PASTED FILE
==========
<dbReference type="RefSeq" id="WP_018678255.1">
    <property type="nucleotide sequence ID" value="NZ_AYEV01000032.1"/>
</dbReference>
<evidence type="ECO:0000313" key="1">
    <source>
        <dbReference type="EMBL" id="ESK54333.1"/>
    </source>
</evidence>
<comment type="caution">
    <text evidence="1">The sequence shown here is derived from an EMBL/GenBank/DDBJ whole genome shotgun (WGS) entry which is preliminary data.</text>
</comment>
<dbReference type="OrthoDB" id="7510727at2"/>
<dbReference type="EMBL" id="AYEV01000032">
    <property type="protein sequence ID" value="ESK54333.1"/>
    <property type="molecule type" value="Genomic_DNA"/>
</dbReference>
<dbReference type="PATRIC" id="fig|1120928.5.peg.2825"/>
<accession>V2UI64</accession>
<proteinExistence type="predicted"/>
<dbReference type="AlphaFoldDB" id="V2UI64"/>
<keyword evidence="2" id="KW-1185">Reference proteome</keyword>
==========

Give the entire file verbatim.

<dbReference type="RefSeq" id="WP_018678255.1">
    <property type="nucleotide sequence ID" value="NZ_AYEV01000032.1"/>
</dbReference>
<evidence type="ECO:0000313" key="1">
    <source>
        <dbReference type="EMBL" id="ESK54333.1"/>
    </source>
</evidence>
<comment type="caution">
    <text evidence="1">The sequence shown here is derived from an EMBL/GenBank/DDBJ whole genome shotgun (WGS) entry which is preliminary data.</text>
</comment>
<dbReference type="OrthoDB" id="7510727at2"/>
<dbReference type="EMBL" id="AYEV01000032">
    <property type="protein sequence ID" value="ESK54333.1"/>
    <property type="molecule type" value="Genomic_DNA"/>
</dbReference>
<dbReference type="PATRIC" id="fig|1120928.5.peg.2825"/>
<accession>V2UI64</accession>
<proteinExistence type="predicted"/>
<dbReference type="AlphaFoldDB" id="V2UI64"/>
<keyword evidence="2" id="KW-1185">Reference proteome</keyword>